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Turner Prize ‘08: “Be The First To See What You See As You See It”

The Guardian has an excellent slideshow of work from the four shortlisted artists, as well as a video, taken from a group exhibition that has just gone on view at the Tate Britain. The British newspaper opines that year’s quartet is “the most obscure shortlist in the history of the prize,”established in 1984 by the […]

The Guardian has an excellent slideshow of work from the four shortlisted artists, as well as a video, taken from a group exhibition that has just gone on view at the Tate Britain.

The British newspaper opines that year’s quartet is “the most obscure shortlist in the history of the prize,”established in 1984 by the Tate Britain. If that’s so, perhaps rather than merely affirming talent, the museum is trying to gain credibility as one who makes it – not unlike one notable British innovation that spawned a phenomenally successful American franchise.

The four artists are Goshka Macuga, Cathy Wilkes, Mark Leckey, and Runa Islam (one of whose works’ title was recycled as the title for this post), and the Guardian includes brief bios as part of its extensive coverage of the prize, which is taken very seriously in the UK, with bookies getting in on the action (apparently, the lone male of the group is currently favored).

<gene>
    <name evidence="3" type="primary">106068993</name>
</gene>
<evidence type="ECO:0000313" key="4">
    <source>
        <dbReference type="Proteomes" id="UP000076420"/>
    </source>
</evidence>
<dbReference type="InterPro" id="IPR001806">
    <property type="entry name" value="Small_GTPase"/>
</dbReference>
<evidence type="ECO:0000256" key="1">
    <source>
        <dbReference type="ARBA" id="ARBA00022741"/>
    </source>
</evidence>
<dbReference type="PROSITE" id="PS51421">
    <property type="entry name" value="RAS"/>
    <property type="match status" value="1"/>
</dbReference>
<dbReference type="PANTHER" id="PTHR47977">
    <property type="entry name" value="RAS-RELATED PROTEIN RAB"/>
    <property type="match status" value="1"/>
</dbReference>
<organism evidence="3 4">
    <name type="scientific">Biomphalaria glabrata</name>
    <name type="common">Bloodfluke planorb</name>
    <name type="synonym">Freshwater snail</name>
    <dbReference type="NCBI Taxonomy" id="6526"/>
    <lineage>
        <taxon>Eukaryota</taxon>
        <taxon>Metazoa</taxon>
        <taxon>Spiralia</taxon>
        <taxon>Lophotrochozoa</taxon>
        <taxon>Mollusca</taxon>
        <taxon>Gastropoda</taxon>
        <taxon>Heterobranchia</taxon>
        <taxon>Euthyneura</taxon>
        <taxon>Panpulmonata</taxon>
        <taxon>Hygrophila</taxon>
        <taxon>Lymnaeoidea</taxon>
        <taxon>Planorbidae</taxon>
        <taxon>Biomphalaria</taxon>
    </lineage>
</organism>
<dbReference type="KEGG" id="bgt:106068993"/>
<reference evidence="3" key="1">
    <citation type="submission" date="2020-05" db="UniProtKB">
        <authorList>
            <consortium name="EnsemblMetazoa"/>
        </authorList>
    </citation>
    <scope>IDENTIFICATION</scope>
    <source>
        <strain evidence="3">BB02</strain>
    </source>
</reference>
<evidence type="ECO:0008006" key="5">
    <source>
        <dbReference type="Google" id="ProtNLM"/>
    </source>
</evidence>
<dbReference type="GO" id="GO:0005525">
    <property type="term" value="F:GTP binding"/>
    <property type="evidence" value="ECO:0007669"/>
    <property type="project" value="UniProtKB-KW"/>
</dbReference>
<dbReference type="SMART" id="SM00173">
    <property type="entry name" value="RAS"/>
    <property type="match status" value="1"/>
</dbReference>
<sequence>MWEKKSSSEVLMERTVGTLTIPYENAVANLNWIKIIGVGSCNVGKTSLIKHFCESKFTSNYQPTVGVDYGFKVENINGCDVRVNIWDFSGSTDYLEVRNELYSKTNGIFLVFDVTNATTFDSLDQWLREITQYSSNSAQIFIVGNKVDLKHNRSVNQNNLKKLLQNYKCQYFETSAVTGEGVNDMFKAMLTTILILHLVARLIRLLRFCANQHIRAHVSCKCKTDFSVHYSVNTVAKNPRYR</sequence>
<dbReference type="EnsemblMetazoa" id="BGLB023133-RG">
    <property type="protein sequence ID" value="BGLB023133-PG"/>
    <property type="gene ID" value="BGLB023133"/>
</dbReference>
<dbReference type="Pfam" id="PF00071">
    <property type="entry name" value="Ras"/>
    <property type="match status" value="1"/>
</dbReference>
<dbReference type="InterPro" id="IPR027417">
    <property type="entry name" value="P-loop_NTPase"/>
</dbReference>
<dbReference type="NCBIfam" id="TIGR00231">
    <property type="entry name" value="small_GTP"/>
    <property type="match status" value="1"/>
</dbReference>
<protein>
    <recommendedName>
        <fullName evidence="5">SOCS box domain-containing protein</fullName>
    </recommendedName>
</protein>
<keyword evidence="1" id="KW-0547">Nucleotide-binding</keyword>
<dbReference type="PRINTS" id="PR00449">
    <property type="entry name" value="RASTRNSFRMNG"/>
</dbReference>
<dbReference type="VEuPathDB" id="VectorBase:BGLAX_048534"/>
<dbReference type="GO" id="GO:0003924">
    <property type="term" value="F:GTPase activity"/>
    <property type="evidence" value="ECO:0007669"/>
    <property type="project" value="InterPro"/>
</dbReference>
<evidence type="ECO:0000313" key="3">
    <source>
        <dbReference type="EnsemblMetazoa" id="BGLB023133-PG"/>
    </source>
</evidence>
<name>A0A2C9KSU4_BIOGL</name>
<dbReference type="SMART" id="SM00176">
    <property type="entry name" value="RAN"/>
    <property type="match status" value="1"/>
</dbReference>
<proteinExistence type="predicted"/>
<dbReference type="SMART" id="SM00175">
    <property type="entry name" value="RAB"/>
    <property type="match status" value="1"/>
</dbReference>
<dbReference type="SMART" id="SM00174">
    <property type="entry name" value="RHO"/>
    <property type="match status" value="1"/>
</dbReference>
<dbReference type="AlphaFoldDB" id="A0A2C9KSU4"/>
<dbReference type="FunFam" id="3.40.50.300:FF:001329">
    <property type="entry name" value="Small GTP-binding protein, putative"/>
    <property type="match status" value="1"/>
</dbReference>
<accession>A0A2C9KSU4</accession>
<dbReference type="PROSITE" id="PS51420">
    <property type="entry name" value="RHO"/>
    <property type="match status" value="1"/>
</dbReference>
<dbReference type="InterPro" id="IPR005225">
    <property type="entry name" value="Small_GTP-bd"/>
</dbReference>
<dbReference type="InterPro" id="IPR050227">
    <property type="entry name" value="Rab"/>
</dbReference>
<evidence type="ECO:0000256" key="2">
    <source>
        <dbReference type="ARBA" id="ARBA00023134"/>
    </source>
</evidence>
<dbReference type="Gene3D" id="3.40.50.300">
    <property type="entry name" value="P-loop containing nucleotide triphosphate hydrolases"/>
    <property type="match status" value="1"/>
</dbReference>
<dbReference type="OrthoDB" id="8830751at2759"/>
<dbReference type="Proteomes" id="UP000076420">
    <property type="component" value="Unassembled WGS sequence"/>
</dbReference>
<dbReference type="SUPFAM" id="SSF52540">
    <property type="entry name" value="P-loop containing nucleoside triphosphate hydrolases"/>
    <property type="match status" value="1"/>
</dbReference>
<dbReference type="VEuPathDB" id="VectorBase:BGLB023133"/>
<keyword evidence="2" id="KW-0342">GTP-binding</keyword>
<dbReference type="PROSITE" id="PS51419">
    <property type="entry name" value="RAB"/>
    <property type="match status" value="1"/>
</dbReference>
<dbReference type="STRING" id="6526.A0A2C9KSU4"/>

Looking back at a list of previous winners and nominees, it does seem that many Turner artists were better known when they won the Prize (and many have work that’s in the Walker’s collection or has been seen in its galleries: Gilbert and George, Derek Jarman (subject of a special tribute during our Expanding the Frame cinema series in January/February – keep an eye on our Film/Video page for details), Yinka Shonibare, Tony Cragg, Rachel Whiteread, Christ Ofili, etc.)

However, it’s also worth noting that this year’s shortlist artists are not so obscure as to be confined by the boundaries of the UK. Islam, Leckey, Wilkes, and Macuga have each had shows Stateside, if that means anything in a now-thoroughly-globalized art world.

The 2008 Turner winner will be announced December 1, and it’s tempting to wonder if viewer input from the Tate exhibition has any bearing on this decision. In any case, we should probably write a whole other blog post on on the American counterpart to the Turner Prize and speculate on why it doesn’t garner nearly the attention – its 2008 winner was announced last week.

  • Rachel Hooper says:

    Interesting post, but there is a funny typo in this entry. It should be “Chris” Ofili. :)